Left to right: Shawn Woodbridge, Jeff Keane, Yours Truly, and Jeff’s wife, Ethel Keane. We were celebrating something or other (probably Jeff’s promotion to colonel) at the Ritz Carlton’s Sunday brunch in 2003. Shawn was a major at the time but was recently promoted to colonel as well. So it turns out that there’s three of ’em in this photo after all is said and done.

Nate's sixth birthday in 2013.  We were at Nate's choice of restaurant, Red Lobster, and Nate wanted to share something privately with his Mom, Beth.

Nate’s sixth birthday in 2013. We were at Nate’s choice of restaurant, Red Lobster, and Nate wanted to share something privately with his Mom, Beth.

 

Cool Pictures That I’m In or That I Took: Part 2

Here’s #2 in a series of posts I’m going to make when I find some of these treasures.  Some will be captioned, others will not. The only criteria for posting in this series is that:

a.)  I’m in the photo or…

b.)  … I took the photo.

Carville&Wolfe

With James Carville at the Army Worldwide Public Affairs Symposium in 2006 . He and his wife, Mary Matalin, were the keynote speakers that evening and were tremendous. It was an honor to be there and to get to speak with Mr. Carville.

 

Cheney

I took this one at a reunion of World War II veterans at the WWII Memorial on a rainy day toward the end of my time with the WWII 60th Anniversary Commemoration Committee.

 

Jon&Andy2

This is an Alaska photo. I took this in the photo studio at Fort Richardson, Alaska when my sons Jon and Andy were far younger than they are now.

 

NatGarrettBallpark

I took this one just after Nate and Garrett ran the bases at a Potomac Nationals minor league game in the summer of 2013. Later that year, they’d attend a Cleveland Indians game and get to sit in one of the swanky VIP suites for their grandparents 25th wedding anniversary.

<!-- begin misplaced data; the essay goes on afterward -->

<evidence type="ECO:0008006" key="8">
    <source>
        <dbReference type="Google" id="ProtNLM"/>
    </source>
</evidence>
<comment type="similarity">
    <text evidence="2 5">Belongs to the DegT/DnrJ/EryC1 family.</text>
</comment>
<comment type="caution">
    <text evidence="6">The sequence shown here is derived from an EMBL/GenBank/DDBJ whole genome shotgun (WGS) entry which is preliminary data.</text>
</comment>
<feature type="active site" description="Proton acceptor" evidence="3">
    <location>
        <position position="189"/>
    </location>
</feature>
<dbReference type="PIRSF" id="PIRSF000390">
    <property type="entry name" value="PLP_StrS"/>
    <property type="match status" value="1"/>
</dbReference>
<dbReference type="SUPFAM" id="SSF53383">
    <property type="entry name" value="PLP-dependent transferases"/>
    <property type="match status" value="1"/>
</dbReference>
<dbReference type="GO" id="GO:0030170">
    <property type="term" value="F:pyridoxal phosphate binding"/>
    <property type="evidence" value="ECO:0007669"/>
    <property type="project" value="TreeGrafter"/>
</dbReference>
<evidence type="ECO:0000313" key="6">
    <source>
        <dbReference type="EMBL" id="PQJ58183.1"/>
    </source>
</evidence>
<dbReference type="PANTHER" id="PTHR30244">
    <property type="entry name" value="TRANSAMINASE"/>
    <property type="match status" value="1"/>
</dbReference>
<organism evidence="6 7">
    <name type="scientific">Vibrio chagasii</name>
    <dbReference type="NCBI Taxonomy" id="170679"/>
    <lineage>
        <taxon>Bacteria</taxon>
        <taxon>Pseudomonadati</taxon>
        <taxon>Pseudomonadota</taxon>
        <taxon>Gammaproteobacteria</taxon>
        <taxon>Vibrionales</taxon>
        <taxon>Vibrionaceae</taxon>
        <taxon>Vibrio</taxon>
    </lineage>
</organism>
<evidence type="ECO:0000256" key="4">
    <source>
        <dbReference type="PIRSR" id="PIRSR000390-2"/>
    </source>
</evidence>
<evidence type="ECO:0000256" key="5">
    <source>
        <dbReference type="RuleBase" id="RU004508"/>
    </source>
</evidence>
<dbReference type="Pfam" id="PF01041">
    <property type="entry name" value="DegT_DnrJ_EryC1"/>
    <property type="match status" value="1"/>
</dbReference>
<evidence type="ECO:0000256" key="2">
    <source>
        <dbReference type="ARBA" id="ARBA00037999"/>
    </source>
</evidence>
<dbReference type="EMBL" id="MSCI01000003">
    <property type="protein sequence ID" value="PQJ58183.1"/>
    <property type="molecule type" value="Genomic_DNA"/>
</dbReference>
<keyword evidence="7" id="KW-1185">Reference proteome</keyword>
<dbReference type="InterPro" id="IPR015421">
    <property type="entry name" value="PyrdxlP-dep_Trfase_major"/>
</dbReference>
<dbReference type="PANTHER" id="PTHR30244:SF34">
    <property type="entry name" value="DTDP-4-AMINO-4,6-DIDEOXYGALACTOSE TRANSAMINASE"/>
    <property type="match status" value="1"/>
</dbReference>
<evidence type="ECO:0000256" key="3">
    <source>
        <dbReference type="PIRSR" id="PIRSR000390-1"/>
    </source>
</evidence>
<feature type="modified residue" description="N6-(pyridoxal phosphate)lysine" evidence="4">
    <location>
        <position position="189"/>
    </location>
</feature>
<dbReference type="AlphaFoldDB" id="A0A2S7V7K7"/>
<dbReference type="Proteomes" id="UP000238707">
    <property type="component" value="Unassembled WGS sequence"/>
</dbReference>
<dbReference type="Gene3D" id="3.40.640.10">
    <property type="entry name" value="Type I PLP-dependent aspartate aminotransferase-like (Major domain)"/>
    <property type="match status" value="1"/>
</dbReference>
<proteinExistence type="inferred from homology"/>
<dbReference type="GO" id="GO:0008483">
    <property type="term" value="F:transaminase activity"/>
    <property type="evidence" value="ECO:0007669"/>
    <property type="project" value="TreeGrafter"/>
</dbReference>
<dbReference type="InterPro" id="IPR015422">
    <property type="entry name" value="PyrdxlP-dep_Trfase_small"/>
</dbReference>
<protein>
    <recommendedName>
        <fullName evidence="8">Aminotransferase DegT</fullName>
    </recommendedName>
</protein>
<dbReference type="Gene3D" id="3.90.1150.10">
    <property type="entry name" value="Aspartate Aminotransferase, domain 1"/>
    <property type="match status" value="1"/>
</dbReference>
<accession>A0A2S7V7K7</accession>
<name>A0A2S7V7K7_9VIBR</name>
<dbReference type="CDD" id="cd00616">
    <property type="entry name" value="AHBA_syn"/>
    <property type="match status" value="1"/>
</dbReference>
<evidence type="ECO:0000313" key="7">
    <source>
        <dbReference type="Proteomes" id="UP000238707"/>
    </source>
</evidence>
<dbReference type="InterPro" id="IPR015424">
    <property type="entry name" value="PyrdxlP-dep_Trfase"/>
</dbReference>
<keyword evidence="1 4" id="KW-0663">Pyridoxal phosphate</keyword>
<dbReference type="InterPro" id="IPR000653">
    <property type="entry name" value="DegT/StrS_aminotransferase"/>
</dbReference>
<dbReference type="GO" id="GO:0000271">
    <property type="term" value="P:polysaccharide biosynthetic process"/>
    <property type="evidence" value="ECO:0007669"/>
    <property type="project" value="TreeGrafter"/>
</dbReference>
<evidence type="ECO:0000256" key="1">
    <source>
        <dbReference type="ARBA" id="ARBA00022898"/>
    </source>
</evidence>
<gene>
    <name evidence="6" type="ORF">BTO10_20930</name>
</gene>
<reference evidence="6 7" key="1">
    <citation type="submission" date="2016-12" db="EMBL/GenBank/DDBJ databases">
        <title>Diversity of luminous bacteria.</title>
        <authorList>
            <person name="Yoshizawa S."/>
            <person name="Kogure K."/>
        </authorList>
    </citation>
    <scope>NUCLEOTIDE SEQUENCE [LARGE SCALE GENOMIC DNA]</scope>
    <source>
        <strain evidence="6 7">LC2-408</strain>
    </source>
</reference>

Cool Pictures That I’m In or That I Took

I stumble across all sorts of stuff in my archives, some of which has never seen the light of day.  Here’s #1 in a series of posts I’m going to make when I find some of these treasures.  Some will be captioned, others will not. The only criteria for posting in this series is that:

a.)  I’m in the photo or…

b.)  … I took the photo.

Youngest son Andy, Me, oldest son Jonathon and the ever-so-talented actor and great friend, Frank Simons many moons ago in California. Frank was one of the very first people I met when I moved to California in 1990. He and I have shared many discussions about politics, Star Trek, television and pretty much everything. He’s one of my most dear friends and miss our debates. There’s no one else I’d rather have an argument with!

 

Dan-Ben

Ben Vereen visited the Pentagon some months after 9/11 when I was working on the Army’s Crisis Action team. Great guy! So is Ben.

 

Look closely -- you'll see a laptop computer in-flight immediately prior to its demise.  We called this "Computer Assisted Suicide" and had a party to celebrate the passing of my laptop.  Acting as the Range Safety Officer is the late Lt. Col. Bob Hagen, who assured that we didn't drop the laptop on an unsuspecting vehicle.

Look closely — you’ll see a laptop computer in-flight immediately prior to its demise. We called this “Computer Assisted Suicide” and had a party to celebrate the passing of my laptop. (Needless to say, alcohol was served.) Acting as the Range Safety Officer is the late Lt. Col. Bob Hagen, who assured that we didn’t drop the laptop on an unsuspecting vehicle. He’s giving us the thumbs up at the top of the photo.

 

02620004